Stevens County judge claims judicial immunity in sexual harassment lawsuit

Stevens County District Court Judge Gina Tveit is asking to be excused from a federal lawsuit brought by a woman who says she was sexually harassed by another employee while doing court-ordered community service.

The lawsuit accuses Tveit of retaliating against the woman, Rachel Benjamin, for reporting the alleged harassment. Tveit claims judicial immunity, meaning she cannot be sued for performing her judicial duties. In separate court records, Tveit disputes the lawsuit's description of events.

Benjamin pleaded guilty to a DUI in 2015 and was ultimately sentenced to 75 days on Stevens County's "work crew," of which she served 45 days, according to court documents. (The DUI was her third in seven years, court records show.)

During that time, Benjamin's lawsuit claims the work crew supervisor, Pat Walsh, repeatedly and continually sexually harassed her by making "boorish and highly inflammatory and offensive statements," including comments on Benjamin's breasts, her intimate relationship with her husband and her "sex appeal."

Upon hearing of the alleged harassment, Stevens County Prosecutor Tim Rasmussen, who is facing sexual discrimination accusations of his own, attempted to dismiss the remaining days on Benjamin's sentence. However, the order doing so was signed by Superior Court Judge Jessica Reeves, not Tveit.

Tveit responded with her own order, accusing Rasmussen and Reeves of violating ethical rules, including the fact that Reeves was a prosecutor on Benjamin's case before becoming a judge. Reeves has said she was not aware of the conflict of interest at the time.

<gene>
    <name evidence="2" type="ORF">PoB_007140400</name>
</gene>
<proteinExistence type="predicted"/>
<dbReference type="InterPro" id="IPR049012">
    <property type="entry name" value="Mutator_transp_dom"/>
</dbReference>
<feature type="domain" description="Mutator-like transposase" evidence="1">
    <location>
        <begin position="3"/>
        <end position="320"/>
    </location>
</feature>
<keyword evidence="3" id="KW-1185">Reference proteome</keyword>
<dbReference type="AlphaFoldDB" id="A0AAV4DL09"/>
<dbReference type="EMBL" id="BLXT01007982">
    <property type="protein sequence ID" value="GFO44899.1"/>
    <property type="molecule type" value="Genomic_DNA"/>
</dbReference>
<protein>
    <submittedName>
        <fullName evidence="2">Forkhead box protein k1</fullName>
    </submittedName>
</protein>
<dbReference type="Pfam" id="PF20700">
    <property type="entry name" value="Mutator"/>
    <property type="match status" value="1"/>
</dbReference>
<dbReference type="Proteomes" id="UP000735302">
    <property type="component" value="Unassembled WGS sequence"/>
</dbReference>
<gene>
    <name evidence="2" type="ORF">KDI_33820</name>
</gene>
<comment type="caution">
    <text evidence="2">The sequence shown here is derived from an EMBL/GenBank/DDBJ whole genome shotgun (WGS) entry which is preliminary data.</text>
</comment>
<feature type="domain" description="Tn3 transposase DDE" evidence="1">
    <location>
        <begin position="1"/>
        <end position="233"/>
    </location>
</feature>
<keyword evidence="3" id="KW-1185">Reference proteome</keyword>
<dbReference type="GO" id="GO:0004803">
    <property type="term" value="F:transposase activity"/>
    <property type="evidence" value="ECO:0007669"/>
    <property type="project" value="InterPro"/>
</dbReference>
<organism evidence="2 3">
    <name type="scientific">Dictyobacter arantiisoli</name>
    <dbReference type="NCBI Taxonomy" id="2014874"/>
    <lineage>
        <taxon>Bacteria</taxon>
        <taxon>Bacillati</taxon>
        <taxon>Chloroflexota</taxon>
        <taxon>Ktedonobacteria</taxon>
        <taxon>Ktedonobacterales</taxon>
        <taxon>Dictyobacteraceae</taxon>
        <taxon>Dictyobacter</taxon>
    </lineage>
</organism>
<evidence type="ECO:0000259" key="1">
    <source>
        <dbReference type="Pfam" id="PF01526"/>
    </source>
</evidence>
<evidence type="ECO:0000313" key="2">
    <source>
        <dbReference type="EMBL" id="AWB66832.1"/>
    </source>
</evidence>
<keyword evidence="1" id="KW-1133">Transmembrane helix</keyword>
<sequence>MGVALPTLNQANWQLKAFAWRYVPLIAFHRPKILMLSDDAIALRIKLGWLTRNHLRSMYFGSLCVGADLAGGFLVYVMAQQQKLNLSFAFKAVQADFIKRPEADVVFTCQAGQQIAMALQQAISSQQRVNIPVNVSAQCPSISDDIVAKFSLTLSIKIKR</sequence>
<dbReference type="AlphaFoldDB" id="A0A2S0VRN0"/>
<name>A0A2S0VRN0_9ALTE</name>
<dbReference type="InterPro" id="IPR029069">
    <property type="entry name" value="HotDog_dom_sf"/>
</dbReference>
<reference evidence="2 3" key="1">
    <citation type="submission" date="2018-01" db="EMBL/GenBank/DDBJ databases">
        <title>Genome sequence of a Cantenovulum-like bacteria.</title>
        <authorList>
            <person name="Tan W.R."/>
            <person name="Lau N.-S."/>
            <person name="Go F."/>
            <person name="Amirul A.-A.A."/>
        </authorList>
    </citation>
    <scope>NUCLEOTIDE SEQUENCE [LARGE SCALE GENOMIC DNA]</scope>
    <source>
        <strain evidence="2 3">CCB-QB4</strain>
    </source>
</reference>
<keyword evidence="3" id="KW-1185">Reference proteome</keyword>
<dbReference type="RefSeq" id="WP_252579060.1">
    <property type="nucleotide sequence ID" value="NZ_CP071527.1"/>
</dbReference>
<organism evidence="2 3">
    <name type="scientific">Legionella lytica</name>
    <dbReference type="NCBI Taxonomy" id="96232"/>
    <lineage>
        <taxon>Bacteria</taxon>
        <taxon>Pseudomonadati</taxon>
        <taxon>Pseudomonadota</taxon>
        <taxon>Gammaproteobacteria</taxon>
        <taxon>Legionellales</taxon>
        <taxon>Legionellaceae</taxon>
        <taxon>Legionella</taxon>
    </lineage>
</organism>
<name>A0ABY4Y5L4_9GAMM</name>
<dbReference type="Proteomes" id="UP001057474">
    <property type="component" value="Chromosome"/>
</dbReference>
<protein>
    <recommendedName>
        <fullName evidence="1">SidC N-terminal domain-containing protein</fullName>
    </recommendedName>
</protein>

The lawsuit also alleged that Tveit organized a meeting with Stevens County director of public works and two county commissioners to discuss the "Benjamin case."

During the meeting, Judge Tveit condemned Rasmussen's handling of the case and expressed how she would have preferred it be resolved, the lawsuit says. Those actions show that Judge Tveit retaliated against Benjamin for reporting the harassment, the lawsuit says

In her motion to be excused from the lawsuit, Tveit claims that those actions were done within her role as a judge, and she is therefore protected by judicial immunity.

"Any actions a judge takes that is in any way judicially related to a case is covered by the immunity umbrella," says Jerry Moberg, the attorney representing Tveit. "You can't have a judicial system that allows litigants to sue a judge."

In a separate motion recusing herself from Benjamin's DUI case, Tveit denies the lawsuit's description of events.

First, Tveit denies that she organized the meeting with county commissioners and the public works director. She also denies that she discussed the "Benjamin case" and writes in court documents that at the time of that meeting she was not aware of Benjamin's sexual harassment allegations.

The lawsuit also names Stevens County, Walsh and Stevens County District Court Administrator Nadine Borders. Moberg is also representing Borders and the county. The motion to dismiss only pertains to Tveit.

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About The Author

Mitch Ryals

Mitch covers cops, crime and courts for the Inlander. He moved to Spokane in 2015 from his hometown of St. Louis, and is a graduate of the University of Missouri. He likes bikes, beer and baseball. And coffee. He dislikes lemon candy, close-mindedness and liars. And temperatures below 40 degrees.